- Philip Schniter received the B.S. and M.S. degrees in Electrical Engineering from the University of Illinois at Urbana-Champaign in 1992 and 1993, respectively. From 1993 to 1996 he was employed by Tektronix Inc. in Beaverton, OR as a systems engineer. In 2000, he received the Ph.D. degree in Electrical Engineering from Cornell University in Ithaca, NY. Subsequently, he joined the Department of Electrical and Computer Engineering at The Ohio State University in Columbus, OH, where he is now a Professor and a member of the Information Processing Systems (IPS) Lab. He held visiting professor positions at Eurecom (Sophia Antipolis, France) from October 2008 through February 2009, at Supelec (Gif sur Yvette, France) from March 2009 through August 2009, and at the Information Initiative at Duke (iiD) (Durham, NC) from August 2016 through May 2017.
Philip Schniter is an IEEE Fellow and a member of the IEEE Signal Processing Society and IEEE Information Theory Society. Since 2018 he has been elected to serve on the IEEE Computational Imaging Technical Committee (CITC), and from 2013-2018 he was elected to serve on the IEEE Sensor Array and Multichannel (SAM) Technical Committee, and from 2005-2010 he was elected to serve on the IEEE Signal Processing for Communications and Networking (SPCOM) Technical Committee. He was a guest editor for the IEEE JSAC Special Issue on Full-duplex Wireless Communications and Networks, and he served from 2005-2009 as an Associate Editor for IEEE Signal Processing Letters. He is currently on the editorial board of the SIAM Journal on Imaging Sciences. He was the General Chair of the 2016 Asilomar Conference on Signals, Systems, and Computers, for which he served as the Technical Chair in 2013, the Vice Technical Chair in 2012, and the Area Chair for Signal Processing and Adaptive Systems in 2011. Since 2018 he has been elected to serve on the Steering Committee for the Asilomar Conference on Signals, Systems, and Computers. He also served as the Signal Processing Area Chair for the 2017 and 2019 editions of the International Biomedical and Astronomical Signal Processing (BASP) Frontiers workshop. Previously, Dr. Schniter served as technical co-chair (with Wei Ye) for the 2008 ACM International Workshop on UnderWater Networks (WUWNet), as technical co-chair (with Elza Erkip) for the 2006 IEEE Communication Theory Workshop (CTW), and he organized special sessions for the 2016 IEEE Information Theory Workshop, the 2014 Asilomar Conference on Signals, Systems, and Computers, the 2013 IEEE International Workshop on Computational Advances in Multi-Sensor Adaptive Processing (CAMSAP), and the 2009 IEEE Underwater Acoustic Signal Processing Workshop (UASP). He regularly serves on technical program committees for the IEEE Conference on Acoustics, Speech, and Signal Processing (ICASSP), the IEEE Global Conference on Signal and Information Processing (GLOBALSIP), the IEEE Workshop on Statistical Signal Processing (SSP), the IEEE International Workshop on Computational Advances in Multi-Sensor Adaptive Processing (CAMSAP), the IEEE Sensor Array and Multichannel Signal Processing Workshop (SAM), the IEEE Workshop on Signal Processing Advances in Wireless Communication (SPAWC), and the IEEE Global Communications Conference (GLOBECOM).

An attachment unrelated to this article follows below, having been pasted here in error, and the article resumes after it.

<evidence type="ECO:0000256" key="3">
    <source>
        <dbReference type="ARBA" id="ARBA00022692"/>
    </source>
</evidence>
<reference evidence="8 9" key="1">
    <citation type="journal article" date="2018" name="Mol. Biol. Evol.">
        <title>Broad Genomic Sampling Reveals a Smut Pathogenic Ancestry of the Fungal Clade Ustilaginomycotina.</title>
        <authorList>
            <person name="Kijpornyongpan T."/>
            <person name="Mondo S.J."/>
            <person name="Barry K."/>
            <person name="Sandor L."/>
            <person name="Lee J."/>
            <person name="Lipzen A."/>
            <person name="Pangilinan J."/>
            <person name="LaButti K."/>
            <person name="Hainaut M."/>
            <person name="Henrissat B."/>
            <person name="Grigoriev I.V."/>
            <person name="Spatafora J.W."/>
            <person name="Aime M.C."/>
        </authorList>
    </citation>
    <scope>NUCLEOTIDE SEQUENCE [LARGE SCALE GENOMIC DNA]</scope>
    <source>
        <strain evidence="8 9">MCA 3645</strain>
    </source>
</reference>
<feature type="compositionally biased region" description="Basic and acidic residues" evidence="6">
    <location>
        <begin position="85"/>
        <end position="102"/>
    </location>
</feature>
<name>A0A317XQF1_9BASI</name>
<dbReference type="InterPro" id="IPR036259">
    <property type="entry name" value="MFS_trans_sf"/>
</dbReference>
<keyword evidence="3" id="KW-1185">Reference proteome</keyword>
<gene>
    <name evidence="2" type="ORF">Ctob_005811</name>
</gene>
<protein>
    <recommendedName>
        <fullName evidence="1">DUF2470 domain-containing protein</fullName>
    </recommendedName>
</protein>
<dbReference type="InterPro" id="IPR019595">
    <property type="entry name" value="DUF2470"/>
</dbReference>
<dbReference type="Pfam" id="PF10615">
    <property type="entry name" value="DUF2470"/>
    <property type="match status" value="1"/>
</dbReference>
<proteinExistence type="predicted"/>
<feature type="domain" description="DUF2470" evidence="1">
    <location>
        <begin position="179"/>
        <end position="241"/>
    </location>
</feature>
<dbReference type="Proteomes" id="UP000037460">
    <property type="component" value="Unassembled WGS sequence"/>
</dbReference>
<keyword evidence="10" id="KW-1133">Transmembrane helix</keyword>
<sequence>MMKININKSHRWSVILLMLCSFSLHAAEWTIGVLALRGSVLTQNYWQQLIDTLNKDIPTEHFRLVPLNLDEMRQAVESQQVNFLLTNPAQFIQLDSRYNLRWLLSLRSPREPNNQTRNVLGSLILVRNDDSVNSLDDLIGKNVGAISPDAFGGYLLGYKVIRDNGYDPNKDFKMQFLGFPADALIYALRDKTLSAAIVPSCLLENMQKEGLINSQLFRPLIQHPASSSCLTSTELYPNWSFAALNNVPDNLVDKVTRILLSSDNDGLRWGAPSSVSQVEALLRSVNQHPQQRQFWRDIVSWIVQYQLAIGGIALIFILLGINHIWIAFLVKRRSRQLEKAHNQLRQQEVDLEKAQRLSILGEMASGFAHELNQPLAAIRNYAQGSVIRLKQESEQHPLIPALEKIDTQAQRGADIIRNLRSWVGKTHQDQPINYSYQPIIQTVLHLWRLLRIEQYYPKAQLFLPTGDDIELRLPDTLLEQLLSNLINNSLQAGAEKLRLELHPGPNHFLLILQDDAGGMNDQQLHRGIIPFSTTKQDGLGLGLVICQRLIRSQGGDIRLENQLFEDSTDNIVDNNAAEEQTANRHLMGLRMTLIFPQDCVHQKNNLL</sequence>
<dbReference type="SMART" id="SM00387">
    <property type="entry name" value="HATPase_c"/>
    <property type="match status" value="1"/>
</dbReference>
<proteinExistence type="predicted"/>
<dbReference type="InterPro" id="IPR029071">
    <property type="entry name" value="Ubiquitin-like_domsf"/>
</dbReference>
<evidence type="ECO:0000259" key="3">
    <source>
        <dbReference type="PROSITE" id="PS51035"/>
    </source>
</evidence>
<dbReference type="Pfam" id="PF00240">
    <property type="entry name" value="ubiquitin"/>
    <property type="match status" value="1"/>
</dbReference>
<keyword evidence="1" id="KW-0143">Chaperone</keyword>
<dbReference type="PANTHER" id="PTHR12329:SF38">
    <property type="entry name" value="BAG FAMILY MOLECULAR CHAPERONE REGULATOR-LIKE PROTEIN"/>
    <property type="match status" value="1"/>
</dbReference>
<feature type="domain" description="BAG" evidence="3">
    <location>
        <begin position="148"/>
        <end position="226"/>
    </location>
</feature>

While pursuing his Ph.D. degree, Dr. Schniter received a Schlumberger Fellowship and an Intel Foundation Fellowship. He was awarded the 1999 Prize Paper Award from the IEEE Energy Development and Power Generation Committee for work relating to his M.S. thesis. In 2003, he received the National Science Foundation CAREER Award and, in 2005, the OSU College of Engineering Lumley Research Award. With graduate student Adam Margetts, he co-authored a paper that was a finalist in the student paper contest at the IEEE ICASSP-2005 conference. With graduate student Arun Kannu, he co-authored a paper that was a winner in the student paper contest at the IEEE SPAWC-2005 conference. In 2012, his graduate student Justin Ziniel won First Place in the OSU Hayes Graduate Research Forum. In 2014, he was elevated to IEEE Fellow "for contributions to signal processing in communications". With graduate student Jason Parker and collaborator Volkan Cevher, he won the 2016 IEEE Signal Processing Society Best Paper Award. Most recently, he won the Qualcomm Faculty Award in 2017 and 2018.
Dr. Schniter's areas of research include signal processing, machine learning, communication theory, and information theory. He has received research funding from the National Science Foundation, the National Institutes of Health, the Air Force Research Laboratory, the Defense Advanced Research Projects Agency, MIT Lincoln Labs, Motorola Labs, the Office of Naval Research, Qualcomm, and Sandia National Labs.